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I want to understand Prop 6 in the paper "Convergence of the Q-curvarture flow on $S^4$" by Simon Brendle. I understand that for every $p\in B^4$, where $B^4=\{x\in\mathbb{R}^5: |x|\leq 1\}$, $$\phi(x)=p+\frac{1-|p|^2}{1+2\langle p,x\rangle+|p|^2}(x+p) $$defines a conformal diffeomorphism from $S^4$ to $S^4$, where $S^4=\{x\in\mathbb{R}^5: |x|=1\}$ is the sphere (This fact was proved in the paper in P.11). My questions are:

(i) How is the formula derived? I want to understand how can we know the conformal map is related to some $p\in B^4$ and why the formula is in this particular form. Of course, if I already know the formula I can just check by definition it is a conformal map.

(ii) Is every conformal diffeomorphism from $S^4$ to $S^4$ in this form? I think this is related to Liouville's Theorem.

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actually the set that you call $B^4$ is usually called $B^5$ – Mircea Jun 12 '12 at 9:45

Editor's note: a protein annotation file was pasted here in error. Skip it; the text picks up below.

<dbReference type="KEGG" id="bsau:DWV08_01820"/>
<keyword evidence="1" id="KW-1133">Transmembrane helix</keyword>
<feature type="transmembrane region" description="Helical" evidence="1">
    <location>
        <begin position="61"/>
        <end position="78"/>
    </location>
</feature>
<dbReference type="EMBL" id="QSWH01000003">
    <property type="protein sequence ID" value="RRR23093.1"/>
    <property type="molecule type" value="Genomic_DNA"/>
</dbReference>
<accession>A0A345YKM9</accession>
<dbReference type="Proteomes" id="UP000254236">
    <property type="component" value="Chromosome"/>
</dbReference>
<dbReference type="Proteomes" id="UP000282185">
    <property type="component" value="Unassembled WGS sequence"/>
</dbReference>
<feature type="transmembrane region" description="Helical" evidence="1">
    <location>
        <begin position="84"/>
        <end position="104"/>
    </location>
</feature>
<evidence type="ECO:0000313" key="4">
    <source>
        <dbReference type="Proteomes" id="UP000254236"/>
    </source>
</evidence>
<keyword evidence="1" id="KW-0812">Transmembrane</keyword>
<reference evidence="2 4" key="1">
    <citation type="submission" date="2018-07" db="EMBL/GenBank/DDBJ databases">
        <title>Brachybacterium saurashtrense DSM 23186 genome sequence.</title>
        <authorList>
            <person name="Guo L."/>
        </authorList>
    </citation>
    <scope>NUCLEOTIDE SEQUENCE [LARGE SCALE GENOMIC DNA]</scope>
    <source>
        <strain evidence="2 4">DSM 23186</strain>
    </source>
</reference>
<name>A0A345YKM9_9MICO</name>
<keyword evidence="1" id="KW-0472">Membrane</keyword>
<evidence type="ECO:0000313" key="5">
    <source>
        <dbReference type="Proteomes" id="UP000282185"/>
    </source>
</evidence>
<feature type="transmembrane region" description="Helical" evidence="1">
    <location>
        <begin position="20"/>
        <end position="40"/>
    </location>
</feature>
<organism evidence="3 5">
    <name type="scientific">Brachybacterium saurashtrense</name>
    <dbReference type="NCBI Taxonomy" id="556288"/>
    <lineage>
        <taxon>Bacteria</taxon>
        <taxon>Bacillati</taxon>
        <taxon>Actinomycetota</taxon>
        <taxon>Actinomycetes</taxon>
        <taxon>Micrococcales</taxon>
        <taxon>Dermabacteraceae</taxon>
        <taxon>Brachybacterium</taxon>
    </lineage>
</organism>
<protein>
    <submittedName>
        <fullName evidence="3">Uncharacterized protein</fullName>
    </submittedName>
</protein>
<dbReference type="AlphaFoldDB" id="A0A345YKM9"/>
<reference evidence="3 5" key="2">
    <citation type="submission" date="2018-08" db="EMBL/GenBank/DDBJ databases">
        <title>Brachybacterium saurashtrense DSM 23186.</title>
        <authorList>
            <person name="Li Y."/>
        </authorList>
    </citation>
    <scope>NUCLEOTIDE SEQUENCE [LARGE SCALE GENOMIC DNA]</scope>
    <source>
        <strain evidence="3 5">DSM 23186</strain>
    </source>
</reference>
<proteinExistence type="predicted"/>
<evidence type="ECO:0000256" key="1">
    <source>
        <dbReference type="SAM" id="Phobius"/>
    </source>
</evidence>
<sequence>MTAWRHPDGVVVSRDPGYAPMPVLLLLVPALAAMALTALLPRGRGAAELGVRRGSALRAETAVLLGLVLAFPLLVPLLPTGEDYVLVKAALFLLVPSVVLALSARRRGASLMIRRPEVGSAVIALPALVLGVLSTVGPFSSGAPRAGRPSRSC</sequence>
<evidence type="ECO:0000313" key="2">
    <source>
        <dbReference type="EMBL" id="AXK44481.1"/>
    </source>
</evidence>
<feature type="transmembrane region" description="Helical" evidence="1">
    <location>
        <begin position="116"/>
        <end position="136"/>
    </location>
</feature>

3 Answers 3

up vote 3 down vote accepted

Conformal diffeomorphisms of $S^n$ correspond to hyperbolic isometries of hyperbolic space $\mathbb H^{n+1}$ -- the idea is to think of $S^n$ as the visual sphere for hyperbolic space, all conformal diffeos extend uniquely to a hyperbolic isometry.

For (ii), no. Hyperbolic isometries have various forms. Your $\phi$ does not give you any elliptic or parabolic elements.

You can work out similar formula for a general conformal map. What you do is you write-out your hyperbolic isometry in your favourite model of hyperbolic geometry, and then restrict it to the sphere. Ratcliffe's book is maybe one of the better sources for these types of formula, but they're available in many places.

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Another approach to conformal maps is to use stereographic projection and work on $R^n$. There, you basically want to show that the only conformal maps are higher dimensional analogues of Mobius transformations. I'm not sure, but i think the survey article by Lee and Parker on the Yamabe problem in the Bulletin of the AMS goes through the details. It's also a really nice exercise to try to work this all out yourself.

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Like that one gets exactly all conformal maps of $S^n$ having a fixed point (the one corresponding to infinity), which also are all of those given by the above formula, as pointed out by Ryan Budney. Is there a more general formula for all the conformal diffeomorphisms? – Mircea Jun 12 '12 at 14:34

See my answer to a question about conformal diffeomorphims of a sphere.

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